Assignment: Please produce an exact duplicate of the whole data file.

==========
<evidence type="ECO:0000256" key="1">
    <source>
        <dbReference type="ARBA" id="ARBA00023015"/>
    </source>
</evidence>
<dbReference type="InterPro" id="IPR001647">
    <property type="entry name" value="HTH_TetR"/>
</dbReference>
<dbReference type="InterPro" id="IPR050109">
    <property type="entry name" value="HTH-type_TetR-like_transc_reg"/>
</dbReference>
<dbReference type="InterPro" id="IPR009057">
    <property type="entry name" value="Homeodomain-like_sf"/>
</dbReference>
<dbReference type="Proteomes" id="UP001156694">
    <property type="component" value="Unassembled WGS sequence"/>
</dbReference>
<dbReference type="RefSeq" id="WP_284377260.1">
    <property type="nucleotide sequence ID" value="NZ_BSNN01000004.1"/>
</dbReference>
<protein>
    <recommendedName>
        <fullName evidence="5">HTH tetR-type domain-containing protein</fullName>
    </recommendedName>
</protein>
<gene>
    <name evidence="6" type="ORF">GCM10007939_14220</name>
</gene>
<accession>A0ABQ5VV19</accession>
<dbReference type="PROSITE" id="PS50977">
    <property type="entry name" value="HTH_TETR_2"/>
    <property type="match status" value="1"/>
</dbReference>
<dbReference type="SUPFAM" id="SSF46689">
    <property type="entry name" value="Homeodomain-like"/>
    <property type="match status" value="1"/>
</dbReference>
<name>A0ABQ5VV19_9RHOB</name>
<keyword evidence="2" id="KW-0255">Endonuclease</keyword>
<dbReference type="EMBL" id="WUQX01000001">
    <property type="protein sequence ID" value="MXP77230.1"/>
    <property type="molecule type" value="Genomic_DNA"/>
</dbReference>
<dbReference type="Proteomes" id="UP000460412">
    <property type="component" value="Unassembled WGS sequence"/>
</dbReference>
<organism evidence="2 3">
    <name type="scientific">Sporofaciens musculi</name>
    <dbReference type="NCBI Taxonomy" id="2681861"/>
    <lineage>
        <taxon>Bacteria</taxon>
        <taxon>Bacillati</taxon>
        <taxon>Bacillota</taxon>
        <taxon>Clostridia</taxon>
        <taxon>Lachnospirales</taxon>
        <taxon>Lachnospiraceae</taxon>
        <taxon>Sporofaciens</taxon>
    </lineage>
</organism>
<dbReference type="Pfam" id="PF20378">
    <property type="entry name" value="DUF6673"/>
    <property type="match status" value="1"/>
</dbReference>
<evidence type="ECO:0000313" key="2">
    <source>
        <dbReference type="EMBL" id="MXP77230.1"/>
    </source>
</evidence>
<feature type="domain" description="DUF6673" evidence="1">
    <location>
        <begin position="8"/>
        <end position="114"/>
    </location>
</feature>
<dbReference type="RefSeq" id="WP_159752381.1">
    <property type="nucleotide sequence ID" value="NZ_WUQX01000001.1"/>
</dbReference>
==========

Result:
<evidence type="ECO:0000256" key="1">
    <source>
        <dbReference type="ARBA" id="ARBA00023015"/>
    </source>
</evidence>
<dbReference type="InterPro" id="IPR001647">
    <property type="entry name" value="HTH_TetR"/>
</dbReference>
<dbReference type="InterPro" id="IPR050109">
    <property type="entry name" value="HTH-type_TetR-like_transc_reg"/>
</dbReference>
<dbReference type="InterPro" id="IPR009057">
    <property type="entry name" value="Homeodomain-like_sf"/>
</dbReference>
<dbReference type="Proteomes" id="UP001156694">
    <property type="component" value="Unassembled WGS sequence"/>
</dbReference>
<dbReference type="RefSeq" id="WP_284377260.1">
    <property type="nucleotide sequence ID" value="NZ_BSNN01000004.1"/>
</dbReference>
<protein>
    <recommendedName>
        <fullName evidence="5">HTH tetR-type domain-containing protein</fullName>
    </recommendedName>
</protein>
<gene>
    <name evidence="6" type="ORF">GCM10007939_14220</name>
</gene>
<accession>A0ABQ5VV19</accession>
<dbReference type="PROSITE" id="PS50977">
    <property type="entry name" value="HTH_TETR_2"/>
    <property type="match status" value="1"/>
</dbReference>
<dbReference type="SUPFAM" id="SSF46689">
    <property type="entry name" value="Homeodomain-like"/>
    <property type="match status" value="1"/>
</dbReference>
<name>A0ABQ5VV19_9RHOB</name>
<keyword evidence="2" id="KW-0255">Endonuclease</keyword>
<dbReference type="EMBL" id="WUQX01000001">
    <property type="protein sequence ID" value="MXP77230.1"/>
    <property type="molecule type" value="Genomic_DNA"/>
</dbReference>
<dbReference type="Proteomes" id="UP000460412">
    <property type="component" value="Unassembled WGS sequence"/>
</dbReference>
<organism evidence="2 3">
    <name type="scientific">Sporofaciens musculi</name>
    <dbReference type="NCBI Taxonomy" id="2681861"/>
    <lineage>
        <taxon>Bacteria</taxon>
        <taxon>Bacillati</taxon>
        <taxon>Bacillota</taxon>
        <taxon>Clostridia</taxon>
        <taxon>Lachnospirales</taxon>
        <taxon>Lachnospiraceae</taxon>
        <taxon>Sporofaciens</taxon>
    </lineage>
</organism>
<dbReference type="Pfam" id="PF20378">
    <property type="entry name" value="DUF6673"/>
    <property type="match status" value="1"/>
</dbReference>
<evidence type="ECO:0000313" key="2">
    <source>
        <dbReference type="EMBL" id="MXP77230.1"/>
    </source>
</evidence>
<feature type="domain" description="DUF6673" evidence="1">
    <location>
        <begin position="8"/>
        <end position="114"/>
    </location>
</feature>
<dbReference type="RefSeq" id="WP_159752381.1">
    <property type="nucleotide sequence ID" value="NZ_WUQX01000001.1"/>
</dbReference>